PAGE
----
Welcome to your introduction!
Start off your article with a catchy hook that gets readers’ attention and then get into what you’re about to tell them. Is there a problem that you’re going to solve or explore? Or will you deliver information about an interesting topic? Tell your readers what’s in it for them if they keep reading your article. In this case, I’m going to offer you a few writing tips I’ve picked up along the way.
If you only want to write an introduction, stop reading now. If, however, you’re interested in writing an entire blog, I’ve included more information for you below.
Use Headlines Like This When Changing Topics to Break Up the Copy
Here’s where the meat and potatoes of your article will be. Keep in mind that many people skim articles and just read the first and last lines of a paragraph, so try to keep paragraphs short and to-the-point.
Where relevant, hyperlink to other relevant websites or blog articles – such as this one I wrote about How to Tidy Up Your Content. You can also use bold where applicable to make important points stand out. Underlining copy isn’t recommended because it might make phrases look like they are hyperlinked when they really aren’t.
Consider These Things When Writing Blog Copy
Your reader is looking for free information that is helpful and/or entertaining. If they feel like they’re just reading an ad for your product or company, they could see your insights as biased and your entire article may lose its credibility. Keep boastful talk about your company to the end, if you include it at all. The more your reader can relate to your information, the more engaged they will be.
Blog entries don’t have to be just paragraphs of copy.
- Use bullet points to list information. It also breaks up the copy making it easier to skim.
- If you’re struggling to write paragraphs of copy, consider writing a listicle, Q&A, interview or other creative way to convey your message in your blog.
- Don’t use more than 7 bullets in a list – it’s too much to digest.
Lastly, consider the knowledge level of your reader. Understand that some people might not be as familiar with your industry’s lingo as you are. This is a fine line to walk – an article that’s very granular or technical could be a great resource for a very targeted audience, but something that’s more high level might appeal to and educate a wider group.
When you’re proofreading your article, think about who the article is for and what you want them to take away from it. If your article doesn’t accomplish your goals, rewrite it until it does.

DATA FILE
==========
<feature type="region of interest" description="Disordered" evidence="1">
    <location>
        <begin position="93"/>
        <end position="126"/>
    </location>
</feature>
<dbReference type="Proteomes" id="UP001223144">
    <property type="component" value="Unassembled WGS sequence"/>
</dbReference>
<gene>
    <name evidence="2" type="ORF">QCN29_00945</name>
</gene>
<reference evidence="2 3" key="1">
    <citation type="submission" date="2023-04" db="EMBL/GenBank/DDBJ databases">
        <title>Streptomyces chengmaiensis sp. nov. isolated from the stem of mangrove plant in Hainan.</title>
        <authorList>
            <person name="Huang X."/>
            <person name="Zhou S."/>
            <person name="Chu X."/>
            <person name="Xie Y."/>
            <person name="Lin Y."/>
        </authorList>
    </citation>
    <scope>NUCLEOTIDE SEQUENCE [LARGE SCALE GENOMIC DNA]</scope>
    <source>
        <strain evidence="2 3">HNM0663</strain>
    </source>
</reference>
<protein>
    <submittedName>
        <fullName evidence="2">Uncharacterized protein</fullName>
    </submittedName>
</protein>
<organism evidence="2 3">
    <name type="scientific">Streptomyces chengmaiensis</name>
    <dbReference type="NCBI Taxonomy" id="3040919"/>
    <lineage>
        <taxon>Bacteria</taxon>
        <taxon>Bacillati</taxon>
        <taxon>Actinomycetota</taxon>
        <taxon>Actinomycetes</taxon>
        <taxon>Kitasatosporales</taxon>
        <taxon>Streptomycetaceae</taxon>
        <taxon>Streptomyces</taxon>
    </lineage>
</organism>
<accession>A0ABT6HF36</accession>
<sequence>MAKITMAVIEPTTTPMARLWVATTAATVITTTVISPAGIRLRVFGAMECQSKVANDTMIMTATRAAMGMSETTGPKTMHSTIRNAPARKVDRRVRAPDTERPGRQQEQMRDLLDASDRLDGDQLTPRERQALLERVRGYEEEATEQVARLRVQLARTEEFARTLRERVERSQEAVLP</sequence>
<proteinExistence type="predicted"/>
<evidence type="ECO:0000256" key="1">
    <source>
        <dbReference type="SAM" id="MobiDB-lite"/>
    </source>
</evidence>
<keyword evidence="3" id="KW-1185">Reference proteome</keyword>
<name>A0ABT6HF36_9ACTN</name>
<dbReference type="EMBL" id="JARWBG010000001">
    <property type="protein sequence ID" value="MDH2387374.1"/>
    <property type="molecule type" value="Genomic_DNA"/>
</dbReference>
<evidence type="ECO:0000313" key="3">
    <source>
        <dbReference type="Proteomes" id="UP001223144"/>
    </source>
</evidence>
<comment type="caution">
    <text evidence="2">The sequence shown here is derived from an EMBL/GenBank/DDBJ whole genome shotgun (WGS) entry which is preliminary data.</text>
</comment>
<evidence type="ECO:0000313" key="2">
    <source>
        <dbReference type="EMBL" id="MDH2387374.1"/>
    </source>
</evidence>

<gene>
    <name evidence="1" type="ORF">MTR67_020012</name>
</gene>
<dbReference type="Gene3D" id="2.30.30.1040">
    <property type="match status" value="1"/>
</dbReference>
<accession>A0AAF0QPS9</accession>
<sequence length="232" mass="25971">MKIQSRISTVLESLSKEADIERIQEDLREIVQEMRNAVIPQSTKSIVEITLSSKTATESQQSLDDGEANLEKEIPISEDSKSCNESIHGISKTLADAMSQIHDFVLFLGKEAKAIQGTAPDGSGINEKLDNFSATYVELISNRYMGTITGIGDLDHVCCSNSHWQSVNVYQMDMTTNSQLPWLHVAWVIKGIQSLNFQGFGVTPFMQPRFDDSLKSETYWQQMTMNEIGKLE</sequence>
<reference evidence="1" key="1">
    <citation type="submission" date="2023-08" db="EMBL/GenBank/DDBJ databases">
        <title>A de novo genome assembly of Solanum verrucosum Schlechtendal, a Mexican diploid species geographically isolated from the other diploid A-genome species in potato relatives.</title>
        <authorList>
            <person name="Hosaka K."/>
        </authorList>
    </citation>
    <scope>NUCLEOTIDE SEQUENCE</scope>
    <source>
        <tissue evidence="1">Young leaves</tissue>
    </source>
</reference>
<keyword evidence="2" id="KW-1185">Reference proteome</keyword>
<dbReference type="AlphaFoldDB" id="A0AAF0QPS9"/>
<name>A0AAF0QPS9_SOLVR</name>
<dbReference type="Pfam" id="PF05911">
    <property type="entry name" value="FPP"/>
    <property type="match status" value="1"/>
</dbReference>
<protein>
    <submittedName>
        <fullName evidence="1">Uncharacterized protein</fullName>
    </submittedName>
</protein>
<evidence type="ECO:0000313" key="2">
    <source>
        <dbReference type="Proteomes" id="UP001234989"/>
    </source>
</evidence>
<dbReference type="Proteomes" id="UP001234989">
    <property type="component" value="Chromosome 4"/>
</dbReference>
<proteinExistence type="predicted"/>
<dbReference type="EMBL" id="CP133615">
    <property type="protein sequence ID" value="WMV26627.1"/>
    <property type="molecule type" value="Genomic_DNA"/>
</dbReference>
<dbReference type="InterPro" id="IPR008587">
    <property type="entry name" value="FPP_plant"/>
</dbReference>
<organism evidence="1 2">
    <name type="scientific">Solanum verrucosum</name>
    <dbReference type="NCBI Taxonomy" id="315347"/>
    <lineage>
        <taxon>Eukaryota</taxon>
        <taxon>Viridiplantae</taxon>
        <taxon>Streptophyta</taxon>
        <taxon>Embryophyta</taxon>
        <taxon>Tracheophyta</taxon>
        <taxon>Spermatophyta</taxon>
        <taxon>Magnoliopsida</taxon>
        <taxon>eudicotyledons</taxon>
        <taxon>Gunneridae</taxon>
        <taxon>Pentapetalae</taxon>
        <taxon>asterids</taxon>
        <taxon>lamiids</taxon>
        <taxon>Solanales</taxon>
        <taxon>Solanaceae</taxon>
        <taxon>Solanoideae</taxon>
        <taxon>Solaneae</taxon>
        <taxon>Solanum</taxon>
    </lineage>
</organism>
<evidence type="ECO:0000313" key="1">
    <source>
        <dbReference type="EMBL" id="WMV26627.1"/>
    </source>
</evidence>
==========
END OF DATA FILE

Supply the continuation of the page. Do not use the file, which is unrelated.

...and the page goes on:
Tips to Help Overcome Writer’s Block
The phrase start at the beginning isn’t always the best approach when writing a blog. If you’ve been staring at a blank page for too long, try starting not with the title or the introduction, but instead with an outline or with the one point you are most excited about making. Then write around that until your entire article is fleshed out.
Really having a hard time starting? Here’s a tip: set a timer for 60 seconds. Start writing and don’t stop for the entire time! Keep your fingers moving and write down anything you can think of about your topic. After 60 seconds is up, you should have something that can get you moving. (If not, reset your timer and try again.) Once you have your first few points, it’s easy to expand on them.
Finally, if you’re more comfortable speaking about the topic than you are with writing, record yourself explaining a concept and then use a transcript as a draft that you, a coworker or an employee can then clean up.
Conclusion - and Call to Action
Be sure to include a call to action in your blog. It doesn’t (and shouldn’t) have to always be “contact us.” The reader has likely found your article or was interested in reading it because they were researching the topic that you’re covering – consider what natural step might come next for them.
Some options to consider:
- Share this article with a friend
- Follow us on social media
- Subscribe to our newsletter
- Look at an infographic
- Sign up for a webinar
- Watch a video
- Download a report or other helpful resource – like our Field Guide to Content Marketing
The more information you can provide that’s relevant and entertaining, the more you will earn the trust of your readers and the more they will come back to you as a resource.